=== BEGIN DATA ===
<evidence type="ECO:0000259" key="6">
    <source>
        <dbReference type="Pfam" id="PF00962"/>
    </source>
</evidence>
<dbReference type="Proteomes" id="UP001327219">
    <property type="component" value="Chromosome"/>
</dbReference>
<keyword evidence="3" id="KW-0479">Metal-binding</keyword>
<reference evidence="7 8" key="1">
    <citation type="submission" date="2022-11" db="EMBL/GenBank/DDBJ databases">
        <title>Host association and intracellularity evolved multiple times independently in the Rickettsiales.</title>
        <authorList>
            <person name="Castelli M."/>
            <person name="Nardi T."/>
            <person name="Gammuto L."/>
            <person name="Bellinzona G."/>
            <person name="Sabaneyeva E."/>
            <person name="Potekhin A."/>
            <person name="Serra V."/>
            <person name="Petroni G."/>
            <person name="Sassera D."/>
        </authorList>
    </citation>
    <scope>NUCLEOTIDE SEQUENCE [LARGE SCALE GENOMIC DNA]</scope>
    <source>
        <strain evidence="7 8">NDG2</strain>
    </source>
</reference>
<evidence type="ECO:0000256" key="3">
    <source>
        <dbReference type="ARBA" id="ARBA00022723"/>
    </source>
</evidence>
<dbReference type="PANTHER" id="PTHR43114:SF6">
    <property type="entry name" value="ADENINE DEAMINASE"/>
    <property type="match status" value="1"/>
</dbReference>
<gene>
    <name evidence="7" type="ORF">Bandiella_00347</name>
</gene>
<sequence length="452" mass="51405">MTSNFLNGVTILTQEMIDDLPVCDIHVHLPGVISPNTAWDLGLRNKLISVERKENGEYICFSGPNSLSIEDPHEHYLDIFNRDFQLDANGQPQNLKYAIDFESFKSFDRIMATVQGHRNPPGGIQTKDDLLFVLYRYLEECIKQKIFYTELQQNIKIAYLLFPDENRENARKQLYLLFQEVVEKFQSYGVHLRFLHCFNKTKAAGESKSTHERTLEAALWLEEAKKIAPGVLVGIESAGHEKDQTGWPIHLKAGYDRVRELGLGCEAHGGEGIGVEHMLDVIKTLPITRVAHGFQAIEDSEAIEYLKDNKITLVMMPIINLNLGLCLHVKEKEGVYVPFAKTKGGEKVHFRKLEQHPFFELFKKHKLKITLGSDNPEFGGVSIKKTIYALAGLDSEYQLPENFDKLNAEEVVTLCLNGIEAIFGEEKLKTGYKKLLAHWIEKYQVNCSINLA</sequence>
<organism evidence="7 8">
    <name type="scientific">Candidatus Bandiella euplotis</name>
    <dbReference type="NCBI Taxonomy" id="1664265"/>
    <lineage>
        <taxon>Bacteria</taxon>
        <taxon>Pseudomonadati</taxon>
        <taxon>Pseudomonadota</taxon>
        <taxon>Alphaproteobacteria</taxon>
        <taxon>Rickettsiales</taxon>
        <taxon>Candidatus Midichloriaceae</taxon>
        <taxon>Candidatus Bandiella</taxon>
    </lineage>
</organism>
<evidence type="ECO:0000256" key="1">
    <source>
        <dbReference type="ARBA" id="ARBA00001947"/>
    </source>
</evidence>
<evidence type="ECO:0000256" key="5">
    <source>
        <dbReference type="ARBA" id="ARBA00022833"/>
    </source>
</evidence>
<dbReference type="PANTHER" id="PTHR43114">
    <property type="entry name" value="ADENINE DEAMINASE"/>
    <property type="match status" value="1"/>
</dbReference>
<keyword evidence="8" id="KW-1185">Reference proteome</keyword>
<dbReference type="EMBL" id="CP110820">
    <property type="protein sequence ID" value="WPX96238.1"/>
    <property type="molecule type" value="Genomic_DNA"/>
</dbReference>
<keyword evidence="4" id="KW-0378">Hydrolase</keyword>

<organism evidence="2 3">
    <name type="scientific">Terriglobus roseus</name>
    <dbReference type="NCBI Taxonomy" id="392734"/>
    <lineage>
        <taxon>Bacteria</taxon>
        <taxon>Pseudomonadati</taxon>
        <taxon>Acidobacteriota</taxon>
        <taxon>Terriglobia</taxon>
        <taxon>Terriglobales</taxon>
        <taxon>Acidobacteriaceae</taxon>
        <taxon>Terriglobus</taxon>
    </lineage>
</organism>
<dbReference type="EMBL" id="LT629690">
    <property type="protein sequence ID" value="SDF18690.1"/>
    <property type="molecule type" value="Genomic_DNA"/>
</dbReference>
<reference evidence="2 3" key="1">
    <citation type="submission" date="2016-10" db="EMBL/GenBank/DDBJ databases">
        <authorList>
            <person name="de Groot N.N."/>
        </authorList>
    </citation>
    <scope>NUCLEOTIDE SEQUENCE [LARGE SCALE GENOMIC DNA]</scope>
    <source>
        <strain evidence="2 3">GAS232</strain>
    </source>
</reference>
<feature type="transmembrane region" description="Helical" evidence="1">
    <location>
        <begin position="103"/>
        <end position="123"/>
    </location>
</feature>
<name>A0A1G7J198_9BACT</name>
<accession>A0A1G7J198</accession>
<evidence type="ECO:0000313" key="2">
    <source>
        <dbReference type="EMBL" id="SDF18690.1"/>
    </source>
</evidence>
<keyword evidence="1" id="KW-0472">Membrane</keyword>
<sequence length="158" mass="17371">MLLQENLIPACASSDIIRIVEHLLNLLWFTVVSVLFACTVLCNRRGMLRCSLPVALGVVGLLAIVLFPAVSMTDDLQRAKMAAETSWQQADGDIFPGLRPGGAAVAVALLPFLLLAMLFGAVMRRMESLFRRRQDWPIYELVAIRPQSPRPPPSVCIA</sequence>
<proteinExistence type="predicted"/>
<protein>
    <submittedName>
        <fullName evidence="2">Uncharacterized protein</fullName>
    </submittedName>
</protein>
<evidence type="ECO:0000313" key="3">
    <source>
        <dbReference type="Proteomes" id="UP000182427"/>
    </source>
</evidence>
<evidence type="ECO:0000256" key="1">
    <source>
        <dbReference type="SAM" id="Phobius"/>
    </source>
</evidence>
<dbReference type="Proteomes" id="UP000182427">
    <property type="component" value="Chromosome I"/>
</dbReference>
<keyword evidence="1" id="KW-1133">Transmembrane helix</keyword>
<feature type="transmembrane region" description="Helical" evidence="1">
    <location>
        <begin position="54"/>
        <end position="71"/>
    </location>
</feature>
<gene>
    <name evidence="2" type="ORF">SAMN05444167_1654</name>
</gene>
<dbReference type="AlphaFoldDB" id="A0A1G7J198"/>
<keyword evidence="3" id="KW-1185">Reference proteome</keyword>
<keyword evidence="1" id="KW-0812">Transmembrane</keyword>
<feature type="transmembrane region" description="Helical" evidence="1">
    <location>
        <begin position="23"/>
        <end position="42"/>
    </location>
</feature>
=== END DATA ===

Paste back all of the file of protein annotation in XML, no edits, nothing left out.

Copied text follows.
<evidence type="ECO:0000259" key="6">
    <source>
        <dbReference type="Pfam" id="PF00962"/>
    </source>
</evidence>
<dbReference type="Proteomes" id="UP001327219">
    <property type="component" value="Chromosome"/>
</dbReference>
<keyword evidence="3" id="KW-0479">Metal-binding</keyword>
<reference evidence="7 8" key="1">
    <citation type="submission" date="2022-11" db="EMBL/GenBank/DDBJ databases">
        <title>Host association and intracellularity evolved multiple times independently in the Rickettsiales.</title>
        <authorList>
            <person name="Castelli M."/>
            <person name="Nardi T."/>
            <person name="Gammuto L."/>
            <person name="Bellinzona G."/>
            <person name="Sabaneyeva E."/>
            <person name="Potekhin A."/>
            <person name="Serra V."/>
            <person name="Petroni G."/>
            <person name="Sassera D."/>
        </authorList>
    </citation>
    <scope>NUCLEOTIDE SEQUENCE [LARGE SCALE GENOMIC DNA]</scope>
    <source>
        <strain evidence="7 8">NDG2</strain>
    </source>
</reference>
<evidence type="ECO:0000256" key="3">
    <source>
        <dbReference type="ARBA" id="ARBA00022723"/>
    </source>
</evidence>
<dbReference type="PANTHER" id="PTHR43114:SF6">
    <property type="entry name" value="ADENINE DEAMINASE"/>
    <property type="match status" value="1"/>
</dbReference>
<gene>
    <name evidence="7" type="ORF">Bandiella_00347</name>
</gene>
<sequence length="452" mass="51405">MTSNFLNGVTILTQEMIDDLPVCDIHVHLPGVISPNTAWDLGLRNKLISVERKENGEYICFSGPNSLSIEDPHEHYLDIFNRDFQLDANGQPQNLKYAIDFESFKSFDRIMATVQGHRNPPGGIQTKDDLLFVLYRYLEECIKQKIFYTELQQNIKIAYLLFPDENRENARKQLYLLFQEVVEKFQSYGVHLRFLHCFNKTKAAGESKSTHERTLEAALWLEEAKKIAPGVLVGIESAGHEKDQTGWPIHLKAGYDRVRELGLGCEAHGGEGIGVEHMLDVIKTLPITRVAHGFQAIEDSEAIEYLKDNKITLVMMPIINLNLGLCLHVKEKEGVYVPFAKTKGGEKVHFRKLEQHPFFELFKKHKLKITLGSDNPEFGGVSIKKTIYALAGLDSEYQLPENFDKLNAEEVVTLCLNGIEAIFGEEKLKTGYKKLLAHWIEKYQVNCSINLA</sequence>
<organism evidence="7 8">
    <name type="scientific">Candidatus Bandiella euplotis</name>
    <dbReference type="NCBI Taxonomy" id="1664265"/>
    <lineage>
        <taxon>Bacteria</taxon>
        <taxon>Pseudomonadati</taxon>
        <taxon>Pseudomonadota</taxon>
        <taxon>Alphaproteobacteria</taxon>
        <taxon>Rickettsiales</taxon>
        <taxon>Candidatus Midichloriaceae</taxon>
        <taxon>Candidatus Bandiella</taxon>
    </lineage>
</organism>
<evidence type="ECO:0000256" key="1">
    <source>
        <dbReference type="ARBA" id="ARBA00001947"/>
    </source>
</evidence>
<evidence type="ECO:0000256" key="5">
    <source>
        <dbReference type="ARBA" id="ARBA00022833"/>
    </source>
</evidence>
<dbReference type="PANTHER" id="PTHR43114">
    <property type="entry name" value="ADENINE DEAMINASE"/>
    <property type="match status" value="1"/>
</dbReference>
<keyword evidence="8" id="KW-1185">Reference proteome</keyword>
<dbReference type="EMBL" id="CP110820">
    <property type="protein sequence ID" value="WPX96238.1"/>
    <property type="molecule type" value="Genomic_DNA"/>
</dbReference>
<keyword evidence="4" id="KW-0378">Hydrolase</keyword>

<organism evidence="2 3">
    <name type="scientific">Terriglobus roseus</name>
    <dbReference type="NCBI Taxonomy" id="392734"/>
    <lineage>
        <taxon>Bacteria</taxon>
        <taxon>Pseudomonadati</taxon>
        <taxon>Acidobacteriota</taxon>
        <taxon>Terriglobia</taxon>
        <taxon>Terriglobales</taxon>
        <taxon>Acidobacteriaceae</taxon>
        <taxon>Terriglobus</taxon>
    </lineage>
</organism>
<dbReference type="EMBL" id="LT629690">
    <property type="protein sequence ID" value="SDF18690.1"/>
    <property type="molecule type" value="Genomic_DNA"/>
</dbReference>
<reference evidence="2 3" key="1">
    <citation type="submission" date="2016-10" db="EMBL/GenBank/DDBJ databases">
        <authorList>
            <person name="de Groot N.N."/>
        </authorList>
    </citation>
    <scope>NUCLEOTIDE SEQUENCE [LARGE SCALE GENOMIC DNA]</scope>
    <source>
        <strain evidence="2 3">GAS232</strain>
    </source>
</reference>
<feature type="transmembrane region" description="Helical" evidence="1">
    <location>
        <begin position="103"/>
        <end position="123"/>
    </location>
</feature>
<name>A0A1G7J198_9BACT</name>
<accession>A0A1G7J198</accession>
<evidence type="ECO:0000313" key="2">
    <source>
        <dbReference type="EMBL" id="SDF18690.1"/>
    </source>
</evidence>
<keyword evidence="1" id="KW-0472">Membrane</keyword>
<sequence length="158" mass="17371">MLLQENLIPACASSDIIRIVEHLLNLLWFTVVSVLFACTVLCNRRGMLRCSLPVALGVVGLLAIVLFPAVSMTDDLQRAKMAAETSWQQADGDIFPGLRPGGAAVAVALLPFLLLAMLFGAVMRRMESLFRRRQDWPIYELVAIRPQSPRPPPSVCIA</sequence>
<proteinExistence type="predicted"/>
<protein>
    <submittedName>
        <fullName evidence="2">Uncharacterized protein</fullName>
    </submittedName>
</protein>
<evidence type="ECO:0000313" key="3">
    <source>
        <dbReference type="Proteomes" id="UP000182427"/>
    </source>
</evidence>
<evidence type="ECO:0000256" key="1">
    <source>
        <dbReference type="SAM" id="Phobius"/>
    </source>
</evidence>
<dbReference type="Proteomes" id="UP000182427">
    <property type="component" value="Chromosome I"/>
</dbReference>
<keyword evidence="1" id="KW-1133">Transmembrane helix</keyword>
<feature type="transmembrane region" description="Helical" evidence="1">
    <location>
        <begin position="54"/>
        <end position="71"/>
    </location>
</feature>
<gene>
    <name evidence="2" type="ORF">SAMN05444167_1654</name>
</gene>
<dbReference type="AlphaFoldDB" id="A0A1G7J198"/>
<keyword evidence="3" id="KW-1185">Reference proteome</keyword>
<keyword evidence="1" id="KW-0812">Transmembrane</keyword>
<feature type="transmembrane region" description="Helical" evidence="1">
    <location>
        <begin position="23"/>
        <end position="42"/>
    </location>
</feature>